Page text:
Human eyes are incredible for viewing the world and seeing into shadows and highlights all at the same time. The basis of HDR photography is making several exposures at varying brightnesses and combining them in a powerful software app like Photomatix so we can view a photograph the same way we view the real world–into the shadows and highlights at the same time. We call it “bracketing” or “shooting for HDR” or “shooting brackets.” Every interchangeable-lens camera I’ve seen for sale in the last seven years offers automatic bracketing, but many cameras only offer the option to bracket with three exposures (this works on DSLR‘s and Mirrorless Cameras, and in this article I’m demonstrating with the Lumix GH4 (but the GH5 replaces it)) . Let me show you how to shoot as many brackets as you like, and some of the times when you’ll want to shoot brackets.
Which Kind of Bracketing Should You Use?
Your camera may offer a few different kinds of bracketing, like Exposure, White Balance, or Aperture. When we’re making HDR images, we’re most interested in Automatic Exposure Bracketing. You can activate this in your menu, but there’s possibly an option in your quick menu or even a dedicated button on the outside of your camera (it’s the “BKT” button on Nikons).
*Note: It’s called bracketing because the darker and lighter exposures surround the normal middle exposure, like [brackets].
*Note: Don’t use your camera’s HDR setting because this will combine the exposures inside the camera and the result will be a jpeg file. This limits your options and you won’t have as many options as when you use Photomatix.
Which Options Should You Use?
When you set up the brackets, you’ll choose how many pictures to make and how much difference in brightness between each frame. This picture shows that the camera will make 7 frames, and they’ll each be 1 stop brighter/darker. Some cameras offer more than a single stop between exposures. When you shoot, you simply set your camera so that the exposure meter is at zero, or in the middle. This will be the middle exposure, and the others brighter and darker will be measured against this one.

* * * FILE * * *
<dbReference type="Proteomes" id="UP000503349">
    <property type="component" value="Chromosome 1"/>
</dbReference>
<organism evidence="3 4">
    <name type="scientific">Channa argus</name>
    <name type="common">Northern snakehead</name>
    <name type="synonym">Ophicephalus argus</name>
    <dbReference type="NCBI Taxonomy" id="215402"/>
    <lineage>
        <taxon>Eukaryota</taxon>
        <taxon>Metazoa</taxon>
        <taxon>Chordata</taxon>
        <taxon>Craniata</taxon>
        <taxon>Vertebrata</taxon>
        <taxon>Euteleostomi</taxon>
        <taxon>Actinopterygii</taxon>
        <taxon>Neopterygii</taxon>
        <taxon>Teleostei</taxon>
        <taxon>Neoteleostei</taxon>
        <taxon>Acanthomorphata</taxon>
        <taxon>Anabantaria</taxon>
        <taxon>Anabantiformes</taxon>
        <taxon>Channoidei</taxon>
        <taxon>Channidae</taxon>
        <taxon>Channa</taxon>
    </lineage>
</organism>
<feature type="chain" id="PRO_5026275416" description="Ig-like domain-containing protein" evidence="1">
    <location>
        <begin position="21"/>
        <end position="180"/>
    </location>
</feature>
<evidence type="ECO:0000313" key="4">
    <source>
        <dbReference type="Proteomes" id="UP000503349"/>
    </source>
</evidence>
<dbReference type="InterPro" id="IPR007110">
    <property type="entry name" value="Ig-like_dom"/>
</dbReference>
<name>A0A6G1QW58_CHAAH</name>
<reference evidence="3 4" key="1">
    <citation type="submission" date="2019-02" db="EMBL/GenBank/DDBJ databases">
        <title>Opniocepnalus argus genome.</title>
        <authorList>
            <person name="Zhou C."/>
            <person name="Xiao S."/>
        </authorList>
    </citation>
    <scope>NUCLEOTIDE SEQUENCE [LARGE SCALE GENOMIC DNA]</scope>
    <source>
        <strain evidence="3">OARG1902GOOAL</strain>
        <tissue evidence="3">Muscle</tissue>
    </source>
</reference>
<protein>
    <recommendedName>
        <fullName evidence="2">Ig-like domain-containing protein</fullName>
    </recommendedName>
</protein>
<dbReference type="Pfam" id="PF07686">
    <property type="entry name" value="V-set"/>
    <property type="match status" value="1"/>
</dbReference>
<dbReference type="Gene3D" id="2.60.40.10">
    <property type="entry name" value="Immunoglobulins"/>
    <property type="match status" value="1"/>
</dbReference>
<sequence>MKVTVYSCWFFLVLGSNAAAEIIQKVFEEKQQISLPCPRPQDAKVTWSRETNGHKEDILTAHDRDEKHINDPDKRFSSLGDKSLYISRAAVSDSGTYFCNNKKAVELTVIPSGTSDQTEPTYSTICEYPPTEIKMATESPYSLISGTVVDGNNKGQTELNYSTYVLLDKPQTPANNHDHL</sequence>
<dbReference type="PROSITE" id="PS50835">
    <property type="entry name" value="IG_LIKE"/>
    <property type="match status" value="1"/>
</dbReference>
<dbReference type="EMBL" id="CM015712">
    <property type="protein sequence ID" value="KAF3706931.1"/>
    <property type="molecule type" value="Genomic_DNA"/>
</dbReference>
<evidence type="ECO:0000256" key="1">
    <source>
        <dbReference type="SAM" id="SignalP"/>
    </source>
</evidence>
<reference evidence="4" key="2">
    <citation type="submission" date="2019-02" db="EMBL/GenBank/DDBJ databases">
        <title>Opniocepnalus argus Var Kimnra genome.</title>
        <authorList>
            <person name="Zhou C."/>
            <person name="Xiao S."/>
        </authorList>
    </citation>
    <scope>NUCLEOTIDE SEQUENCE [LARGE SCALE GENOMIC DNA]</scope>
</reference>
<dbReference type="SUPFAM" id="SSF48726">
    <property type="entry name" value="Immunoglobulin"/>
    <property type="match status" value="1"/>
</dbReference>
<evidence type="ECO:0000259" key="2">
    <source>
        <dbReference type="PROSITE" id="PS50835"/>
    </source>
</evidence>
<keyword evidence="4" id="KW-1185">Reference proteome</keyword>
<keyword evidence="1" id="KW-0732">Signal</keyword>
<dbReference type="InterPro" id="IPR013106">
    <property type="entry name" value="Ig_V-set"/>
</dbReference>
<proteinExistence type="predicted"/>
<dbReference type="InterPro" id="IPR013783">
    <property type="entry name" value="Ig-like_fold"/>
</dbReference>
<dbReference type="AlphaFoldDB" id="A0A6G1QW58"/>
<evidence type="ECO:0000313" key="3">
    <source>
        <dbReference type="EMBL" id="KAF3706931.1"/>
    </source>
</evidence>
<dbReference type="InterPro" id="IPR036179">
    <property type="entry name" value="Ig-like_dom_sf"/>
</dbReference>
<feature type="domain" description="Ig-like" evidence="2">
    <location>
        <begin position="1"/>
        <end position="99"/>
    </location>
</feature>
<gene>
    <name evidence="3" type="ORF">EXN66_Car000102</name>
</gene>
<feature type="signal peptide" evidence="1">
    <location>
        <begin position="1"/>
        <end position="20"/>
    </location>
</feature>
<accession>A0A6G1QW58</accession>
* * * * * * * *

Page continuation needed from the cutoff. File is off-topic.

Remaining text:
One other setting you’ll want to check on is the sequence in which your pictures are recorded. The default for many cameras is to record the middle exposure first, then the darkest to the brightest. You should change this so that the darkest is recorded first and the brightest last with the middle exposure in the middle. That way, when you’re in Lightroom or another picture organizer, you’ll be able to clearly see the whole sequence from dark to bright and it’ll be simple to select the right pictures to send to Photomatix for compiling.
How Do You Shoot More Brackets Than Your Camera Offers?
Many cameras only offer three frames in the bracketing settings. With one stop between each frame, this is often enough latitude to record the scene. But in extreme lighting situations (which are common), you’ll need more dynamic range (examples in the next section). To get it, all you really need to do is understand how the automatic bracketing works in your camera. All it does to change the exposure between frames is change the shutter speed faster or slower. Faster makes the picture darker, slower makes the picture brighter. Knowing this, you can bracket manually almost as fast as your camera can automatically. Get your camera in your hands as you read this so you can try the settings I’m explaining.